Thank you. Uh, idea was around waiter scrapes, which are sort of little pawns dug into or like to fill up in the corner of a grazing field. But then they're all they all require, as I said, to be grazed for to keep the sword, the grass down for various various reasons. And I think, I mean, over the short period that we've been monitoring, um, the risk wasn't, you know, it seems that's a really bad idea, but it's manageable if you're testing.


You can see what the risk is and it takes, for example, with wader scrapes, it takes a while for the little snails to get in there for them to get infected. So there was a bit of a lag period before we started to see the mud snails come in and then fluke infection followed. But it is manageable. It's not a case of don't do it or it's no problem.


It's manageable if you're testing. You are listening to the Scots Podcast. I want to touch on resistance and I mean, we've talked about resistance in worms on the podcast so far, and people obviously know about that, but what's the situation in liver fluke? Yeah, it's a wee bit different. I mean, fluke does its own thing, really.


Um, unfortunately, yeah, we have some issues with resistance in liver fluke as well. As I say, the scenario is a wee bit different in that we don't yet have sort of the broad spectrum multi product. Uh, efficacy problems that you see with the roundworms, so you've got a white drench, yellow drench, clear drench resistance, and we've seen that across the country, and it was mentioned in previous podcasts.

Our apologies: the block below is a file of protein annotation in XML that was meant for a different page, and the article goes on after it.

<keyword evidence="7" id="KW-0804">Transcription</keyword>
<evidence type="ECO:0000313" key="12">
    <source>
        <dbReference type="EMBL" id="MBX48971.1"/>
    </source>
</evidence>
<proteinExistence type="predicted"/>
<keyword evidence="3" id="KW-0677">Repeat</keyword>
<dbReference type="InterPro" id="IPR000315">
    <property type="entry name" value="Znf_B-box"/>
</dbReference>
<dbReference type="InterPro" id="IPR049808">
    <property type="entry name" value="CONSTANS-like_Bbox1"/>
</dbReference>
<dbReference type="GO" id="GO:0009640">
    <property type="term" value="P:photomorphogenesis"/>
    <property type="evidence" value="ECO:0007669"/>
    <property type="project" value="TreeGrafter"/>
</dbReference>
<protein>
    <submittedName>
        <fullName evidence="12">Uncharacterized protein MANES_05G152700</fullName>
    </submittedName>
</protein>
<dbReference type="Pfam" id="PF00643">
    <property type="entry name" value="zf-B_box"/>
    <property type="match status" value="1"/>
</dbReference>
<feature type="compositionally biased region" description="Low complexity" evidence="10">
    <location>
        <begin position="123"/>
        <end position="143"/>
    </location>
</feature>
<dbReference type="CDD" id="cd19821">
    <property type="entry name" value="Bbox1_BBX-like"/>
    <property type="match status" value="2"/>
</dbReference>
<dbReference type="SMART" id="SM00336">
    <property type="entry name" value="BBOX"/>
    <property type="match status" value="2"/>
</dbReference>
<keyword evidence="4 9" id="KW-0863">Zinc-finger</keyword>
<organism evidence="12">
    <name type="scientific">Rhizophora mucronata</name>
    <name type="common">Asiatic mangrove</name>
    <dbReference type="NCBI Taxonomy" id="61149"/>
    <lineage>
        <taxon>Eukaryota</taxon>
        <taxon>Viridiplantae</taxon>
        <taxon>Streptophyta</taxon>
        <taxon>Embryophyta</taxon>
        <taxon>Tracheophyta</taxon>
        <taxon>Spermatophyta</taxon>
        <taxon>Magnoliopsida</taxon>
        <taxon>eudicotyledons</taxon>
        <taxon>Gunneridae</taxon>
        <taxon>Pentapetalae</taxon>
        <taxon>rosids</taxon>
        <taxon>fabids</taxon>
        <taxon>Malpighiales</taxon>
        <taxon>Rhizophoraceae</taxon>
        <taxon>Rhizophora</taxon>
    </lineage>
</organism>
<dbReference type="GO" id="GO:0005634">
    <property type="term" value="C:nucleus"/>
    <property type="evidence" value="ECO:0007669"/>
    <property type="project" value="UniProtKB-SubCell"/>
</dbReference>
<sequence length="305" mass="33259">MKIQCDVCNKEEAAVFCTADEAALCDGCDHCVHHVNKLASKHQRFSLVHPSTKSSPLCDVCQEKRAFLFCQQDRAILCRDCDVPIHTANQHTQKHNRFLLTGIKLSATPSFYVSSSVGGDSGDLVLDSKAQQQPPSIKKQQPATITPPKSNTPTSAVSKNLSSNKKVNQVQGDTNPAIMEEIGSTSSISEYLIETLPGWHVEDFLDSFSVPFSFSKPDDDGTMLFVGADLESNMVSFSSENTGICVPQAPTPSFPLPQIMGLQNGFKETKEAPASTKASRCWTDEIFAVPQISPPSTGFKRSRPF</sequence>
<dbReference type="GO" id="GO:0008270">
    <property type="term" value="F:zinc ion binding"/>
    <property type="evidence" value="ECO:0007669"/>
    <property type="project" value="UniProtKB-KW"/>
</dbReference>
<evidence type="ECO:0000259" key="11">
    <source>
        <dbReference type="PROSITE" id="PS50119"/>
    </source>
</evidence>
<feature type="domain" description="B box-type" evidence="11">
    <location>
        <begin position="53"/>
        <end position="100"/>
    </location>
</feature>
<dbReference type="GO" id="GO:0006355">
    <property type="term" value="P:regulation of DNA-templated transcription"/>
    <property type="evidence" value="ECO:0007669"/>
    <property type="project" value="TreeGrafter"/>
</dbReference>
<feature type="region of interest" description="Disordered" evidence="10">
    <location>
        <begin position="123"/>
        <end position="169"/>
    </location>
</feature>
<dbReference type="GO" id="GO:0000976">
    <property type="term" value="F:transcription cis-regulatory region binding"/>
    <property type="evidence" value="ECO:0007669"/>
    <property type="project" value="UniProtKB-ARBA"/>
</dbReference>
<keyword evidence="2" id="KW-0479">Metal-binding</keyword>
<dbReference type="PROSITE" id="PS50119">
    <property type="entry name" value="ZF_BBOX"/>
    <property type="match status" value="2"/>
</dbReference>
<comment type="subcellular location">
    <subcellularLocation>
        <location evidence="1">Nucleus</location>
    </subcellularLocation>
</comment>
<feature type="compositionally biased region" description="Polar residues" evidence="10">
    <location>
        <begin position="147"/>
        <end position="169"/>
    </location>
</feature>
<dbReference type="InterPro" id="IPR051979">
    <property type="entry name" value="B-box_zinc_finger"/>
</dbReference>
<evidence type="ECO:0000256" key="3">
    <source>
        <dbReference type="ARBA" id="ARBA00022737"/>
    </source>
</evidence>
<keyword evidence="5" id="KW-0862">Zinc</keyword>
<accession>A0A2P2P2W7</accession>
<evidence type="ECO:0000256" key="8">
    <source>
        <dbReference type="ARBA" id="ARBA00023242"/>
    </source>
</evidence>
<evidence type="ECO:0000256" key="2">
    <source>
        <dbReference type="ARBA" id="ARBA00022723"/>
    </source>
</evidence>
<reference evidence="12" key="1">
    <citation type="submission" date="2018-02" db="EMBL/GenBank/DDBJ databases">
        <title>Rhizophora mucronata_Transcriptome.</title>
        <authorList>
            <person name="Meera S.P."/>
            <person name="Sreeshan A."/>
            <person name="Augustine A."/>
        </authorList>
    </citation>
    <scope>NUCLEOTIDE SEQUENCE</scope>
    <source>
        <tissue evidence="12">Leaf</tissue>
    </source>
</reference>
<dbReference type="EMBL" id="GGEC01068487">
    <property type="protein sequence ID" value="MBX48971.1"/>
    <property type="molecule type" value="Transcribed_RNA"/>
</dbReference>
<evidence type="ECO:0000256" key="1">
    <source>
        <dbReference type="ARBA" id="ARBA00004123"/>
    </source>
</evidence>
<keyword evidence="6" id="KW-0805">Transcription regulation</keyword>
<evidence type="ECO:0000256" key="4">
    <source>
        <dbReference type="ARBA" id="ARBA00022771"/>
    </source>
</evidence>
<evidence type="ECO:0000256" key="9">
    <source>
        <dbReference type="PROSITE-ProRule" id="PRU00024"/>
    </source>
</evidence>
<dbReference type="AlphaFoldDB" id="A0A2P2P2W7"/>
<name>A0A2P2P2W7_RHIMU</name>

So far, we only, and I say only in inverted commas, have resistance to one of the flucosides, and that is triclobendazole, that Davinia mentioned earlier. And it has been... It's arguably the most important or the best flukicide, if you like, in the sense that it can kill pretty much all stages of fluke in the final host when it's working, and it would be the product of choice for treating acute fluke in sheep.


The worry is that we don't have that many products to choose from. We only have really sort of five for sheep and maybe six total for cattle. Um, and as far as I know, there's no new flucocides in the pipeline. So, um, they also don't kill all stages as Brian alluded to. Um, trichobendazole can, but clozantil is a really effective flucoside and it comes in at six weeks, uh, six to seven weeks and can kill through to adult, but it can't kill those immatures.


And the other products that are available really only kill the adults. Um, but yeah, we just need to be really careful with the products we've got. Don't use them if you don't need them. Uh, use them wisely. Um, and that's if we're going to control fluke sustainably going forward. Resistance is a tricky one.


I mean, the science behind it is slowly evolving. And I think, again, it's different from the roundworms. That seems to be a... With roundworms, it's a kind of slow progression of... The resistance genes sort of build up in the population. But with fluke, because they've got the snail in the life cycle, you're getting eggs being shed from resistant parasites.